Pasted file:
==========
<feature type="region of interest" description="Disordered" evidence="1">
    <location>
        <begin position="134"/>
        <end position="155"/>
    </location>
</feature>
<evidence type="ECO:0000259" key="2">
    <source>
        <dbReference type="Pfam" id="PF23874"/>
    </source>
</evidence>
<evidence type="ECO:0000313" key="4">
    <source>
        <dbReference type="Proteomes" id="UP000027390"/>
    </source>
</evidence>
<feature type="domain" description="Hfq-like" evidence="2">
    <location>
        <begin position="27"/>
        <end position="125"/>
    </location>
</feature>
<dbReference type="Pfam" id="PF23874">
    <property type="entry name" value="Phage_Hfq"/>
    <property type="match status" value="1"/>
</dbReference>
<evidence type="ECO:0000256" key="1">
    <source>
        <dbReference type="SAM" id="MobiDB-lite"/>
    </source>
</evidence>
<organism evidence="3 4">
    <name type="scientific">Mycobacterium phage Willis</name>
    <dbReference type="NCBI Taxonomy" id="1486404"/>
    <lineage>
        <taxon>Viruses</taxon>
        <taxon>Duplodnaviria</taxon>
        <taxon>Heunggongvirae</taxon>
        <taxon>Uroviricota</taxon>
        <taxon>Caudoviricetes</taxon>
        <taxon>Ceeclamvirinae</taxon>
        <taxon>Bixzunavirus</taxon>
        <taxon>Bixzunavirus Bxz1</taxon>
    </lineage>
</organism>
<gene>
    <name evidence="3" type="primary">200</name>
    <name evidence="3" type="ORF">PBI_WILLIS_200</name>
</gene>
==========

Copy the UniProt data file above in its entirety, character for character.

<feature type="region of interest" description="Disordered" evidence="1">
    <location>
        <begin position="134"/>
        <end position="155"/>
    </location>
</feature>
<evidence type="ECO:0000259" key="2">
    <source>
        <dbReference type="Pfam" id="PF23874"/>
    </source>
</evidence>
<evidence type="ECO:0000313" key="4">
    <source>
        <dbReference type="Proteomes" id="UP000027390"/>
    </source>
</evidence>
<feature type="domain" description="Hfq-like" evidence="2">
    <location>
        <begin position="27"/>
        <end position="125"/>
    </location>
</feature>
<dbReference type="Pfam" id="PF23874">
    <property type="entry name" value="Phage_Hfq"/>
    <property type="match status" value="1"/>
</dbReference>
<evidence type="ECO:0000256" key="1">
    <source>
        <dbReference type="SAM" id="MobiDB-lite"/>
    </source>
</evidence>
<organism evidence="3 4">
    <name type="scientific">Mycobacterium phage Willis</name>
    <dbReference type="NCBI Taxonomy" id="1486404"/>
    <lineage>
        <taxon>Viruses</taxon>
        <taxon>Duplodnaviria</taxon>
        <taxon>Heunggongvirae</taxon>
        <taxon>Uroviricota</taxon>
        <taxon>Caudoviricetes</taxon>
        <taxon>Ceeclamvirinae</taxon>
        <taxon>Bixzunavirus</taxon>
        <taxon>Bixzunavirus Bxz1</taxon>
    </lineage>
</organism>
<gene>
    <name evidence="3" type="primary">200</name>
    <name evidence="3" type="ORF">PBI_WILLIS_200</name>
</gene>